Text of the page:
I’m often on the edge of despairing over California’s pinot noir producers’ refusal to back down on making massive blockbuster wines with none of finesse they always promise on their labels and websites.
Then I come across California pinots that raise my hopes that there are good producers who have succeeded in making wines of refinement and complexity, without the high alcohol levels that mar so many of their competitors’ in Napa and Sonoma.
Certainly the argument can -- and should -- be made that pinot noirs from any region outside of France need not mimic the benchmark style of Burgundy.
Soils and climates differ radically from the sun-deprived vineyards of the Cote d’Or to the overheated floor of Napa Valley and other pinot noir-producing areas in South America and Australia. (Frankly, I don’t know what Italian wineries are aiming for in their mostly insipid pinot noirs.)
Some Californians, like Pat Rooney of Windsor Sonoma Winery north of Santa Rosa, try very hard to achieve a Burgundy style, focusing on the grapes themselves and, usually, not filtering the wines.
I don’t ask for parity between Burgundy and the other regions. I am dismayed at how often California pinots don’t even taste like pinot, a notoriously fickle grape to grow.
I admire the sunny fruit that brightens California pinot noirs. I don’t like being hit in the mouth with a rush of grape preserves and enough oak to start a bonfire with. When pinot noirs go beyond 14.5 percent alcohol, sometimes a lot higher, I stop drinking after one glass.
And then a California pinot noir comes across my dinner table that both amazes me for its quality and restores my faith in what the varietal can be when made with care.
I have always enjoyed Twomey Cellars merlots: I think I’m even more impressed by its pinot noirs -- four of them, from different regions, including Anderson Valley, Russian River Valley, Healdsburg and the Sonoma Coast.
Twomey was established in 1999 by the Duncan Family, who also own the esteemed Silver Oak Cellars. Twomey is named after owner Ray Duncan’s mother.
None of Twomey’s pinot noirs top 13.6 percent in alcohol; and one, its 2011 Twomey Bien Nacido Vineyard Pinot Noir, only hits 12.9 percent.
Its 2009 Russian River Valley Pinot noir took first place in the American Wine Society’s National Tasting Project in 2012.
“Wine grapes and zucchini are a lot alike,” Daniel Baron, 64, director of winemaking at Twomey, said in a telephone interview. “Years ago, I had a garden planted with zucchini and they grew to be three feet long. I didn’t know what to do with them. They were impossible to cook with. So, too, wine grapes that get too ripe start to taste like prunes.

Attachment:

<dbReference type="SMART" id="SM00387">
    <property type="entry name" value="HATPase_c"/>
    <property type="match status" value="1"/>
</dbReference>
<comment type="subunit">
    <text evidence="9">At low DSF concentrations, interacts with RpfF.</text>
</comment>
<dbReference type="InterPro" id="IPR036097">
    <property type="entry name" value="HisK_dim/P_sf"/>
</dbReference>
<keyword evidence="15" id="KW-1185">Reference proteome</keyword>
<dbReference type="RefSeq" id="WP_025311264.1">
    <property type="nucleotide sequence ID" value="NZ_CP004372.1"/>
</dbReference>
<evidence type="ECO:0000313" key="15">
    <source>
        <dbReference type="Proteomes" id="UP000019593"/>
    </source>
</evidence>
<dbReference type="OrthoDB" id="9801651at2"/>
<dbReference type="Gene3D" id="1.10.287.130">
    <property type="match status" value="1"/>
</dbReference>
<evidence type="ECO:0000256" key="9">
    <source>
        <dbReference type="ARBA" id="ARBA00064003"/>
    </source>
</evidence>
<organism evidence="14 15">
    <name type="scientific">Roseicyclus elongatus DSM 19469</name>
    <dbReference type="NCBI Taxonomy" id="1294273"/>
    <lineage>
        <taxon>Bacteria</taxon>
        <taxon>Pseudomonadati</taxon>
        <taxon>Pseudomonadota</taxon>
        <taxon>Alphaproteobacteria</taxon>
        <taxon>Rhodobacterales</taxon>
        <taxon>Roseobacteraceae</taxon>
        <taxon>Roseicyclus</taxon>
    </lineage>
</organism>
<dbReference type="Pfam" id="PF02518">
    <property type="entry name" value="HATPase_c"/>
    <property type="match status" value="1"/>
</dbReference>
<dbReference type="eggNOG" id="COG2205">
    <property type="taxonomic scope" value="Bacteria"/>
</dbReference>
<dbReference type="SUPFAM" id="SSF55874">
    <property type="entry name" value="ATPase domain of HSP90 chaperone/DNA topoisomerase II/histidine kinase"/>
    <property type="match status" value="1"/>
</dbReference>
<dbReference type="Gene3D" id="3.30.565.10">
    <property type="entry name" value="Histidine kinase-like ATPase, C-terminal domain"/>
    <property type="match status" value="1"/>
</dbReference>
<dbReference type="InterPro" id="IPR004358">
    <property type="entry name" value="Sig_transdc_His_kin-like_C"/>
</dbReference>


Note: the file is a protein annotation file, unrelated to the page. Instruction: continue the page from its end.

“The trick with pinot noir is to choose plots carefully then go out every day to make sure the grapes are not getting too ripe. I learned from the Institut Francais de la Vigne et du Vin to chew on the skins and squeeze the pulp on the roof of my mouth to taste how the grapes are developing. If you pick pinot noir too ripe, you won’t be able to tell pinot noir from merlot or syrah.”
Twomey’s pinot noirs are definitely in the Burgundian style, layered and complex, and assured of aging beautifully, which cannot easily be said of blockbuster pinots.
I’ve also been very happy with several other California pinot noir makers, including Failla Hirsch Vineyard, Freeman, Williams Selyem, and Morlet Family, all producing fine examples of what the varietal should be -- a medium bodied, velvety wine with flower and bright fruit flavors.
Those markers for pinot noir are very evident in the bottle of 2010 Inman Family Wines from its Olivet Grange vineyards in Russian River Valley. Owner Kathleen Inman likes to say, “I operate as a one woman show since I manage the vineyard, make the wines and answer the phones.”
The 2010 was light on the palate at first, then revealed its young fruitiness, not the cloying jamminess of other California examples.
“I call myself a groper,” said Inman. “I touch and taste in the vineyard and don’t go by numbers. Pinot noir is the most feminine of wines, and I want that delicacy, perfume and elegance in my wine.”
The 2010 reminded me of an Aloxe-Corton, one of my favorite middle-range Burgundies, though at $68 the Inman raised a few eyebrows. With just 12.5 percent alcohol and 23 months on French oak, this wine proves that elegance and aromatics are better achieved with restraint than by pushing the grapes.
(John Mariani writes about wine for Muse, the arts and culture section of Bloomberg News. The opinions expressed are his own.)
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